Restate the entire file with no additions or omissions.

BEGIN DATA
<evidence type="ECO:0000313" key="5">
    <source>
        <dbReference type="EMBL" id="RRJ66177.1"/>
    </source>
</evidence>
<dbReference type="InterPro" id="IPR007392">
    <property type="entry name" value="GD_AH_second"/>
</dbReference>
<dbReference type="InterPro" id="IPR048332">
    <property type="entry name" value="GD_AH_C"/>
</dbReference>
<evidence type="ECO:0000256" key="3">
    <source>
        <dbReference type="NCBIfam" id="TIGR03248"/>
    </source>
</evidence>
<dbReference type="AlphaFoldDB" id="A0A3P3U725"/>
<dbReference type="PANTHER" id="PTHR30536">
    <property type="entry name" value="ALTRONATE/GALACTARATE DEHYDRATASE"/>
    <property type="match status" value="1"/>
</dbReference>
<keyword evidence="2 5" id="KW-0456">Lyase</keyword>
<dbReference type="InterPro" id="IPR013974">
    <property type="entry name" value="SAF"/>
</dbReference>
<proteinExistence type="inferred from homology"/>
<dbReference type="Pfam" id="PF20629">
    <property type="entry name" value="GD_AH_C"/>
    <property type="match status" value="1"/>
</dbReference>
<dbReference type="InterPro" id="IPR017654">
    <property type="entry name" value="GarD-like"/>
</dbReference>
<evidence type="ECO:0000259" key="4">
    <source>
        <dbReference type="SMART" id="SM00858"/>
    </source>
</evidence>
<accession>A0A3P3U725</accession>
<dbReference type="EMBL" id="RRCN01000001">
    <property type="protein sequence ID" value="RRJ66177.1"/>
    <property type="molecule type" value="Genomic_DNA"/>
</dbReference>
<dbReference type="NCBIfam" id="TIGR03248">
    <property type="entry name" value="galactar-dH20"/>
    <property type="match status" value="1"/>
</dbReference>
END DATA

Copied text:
<evidence type="ECO:0000313" key="5">
    <source>
        <dbReference type="EMBL" id="RRJ66177.1"/>
    </source>
</evidence>
<dbReference type="InterPro" id="IPR007392">
    <property type="entry name" value="GD_AH_second"/>
</dbReference>
<dbReference type="InterPro" id="IPR048332">
    <property type="entry name" value="GD_AH_C"/>
</dbReference>
<evidence type="ECO:0000256" key="3">
    <source>
        <dbReference type="NCBIfam" id="TIGR03248"/>
    </source>
</evidence>
<dbReference type="AlphaFoldDB" id="A0A3P3U725"/>
<dbReference type="PANTHER" id="PTHR30536">
    <property type="entry name" value="ALTRONATE/GALACTARATE DEHYDRATASE"/>
    <property type="match status" value="1"/>
</dbReference>
<keyword evidence="2 5" id="KW-0456">Lyase</keyword>
<dbReference type="InterPro" id="IPR013974">
    <property type="entry name" value="SAF"/>
</dbReference>
<proteinExistence type="inferred from homology"/>
<dbReference type="Pfam" id="PF20629">
    <property type="entry name" value="GD_AH_C"/>
    <property type="match status" value="1"/>
</dbReference>
<dbReference type="InterPro" id="IPR017654">
    <property type="entry name" value="GarD-like"/>
</dbReference>
<evidence type="ECO:0000259" key="4">
    <source>
        <dbReference type="SMART" id="SM00858"/>
    </source>
</evidence>
<accession>A0A3P3U725</accession>
<dbReference type="EMBL" id="RRCN01000001">
    <property type="protein sequence ID" value="RRJ66177.1"/>
    <property type="molecule type" value="Genomic_DNA"/>
</dbReference>
<dbReference type="NCBIfam" id="TIGR03248">
    <property type="entry name" value="galactar-dH20"/>
    <property type="match status" value="1"/>
</dbReference>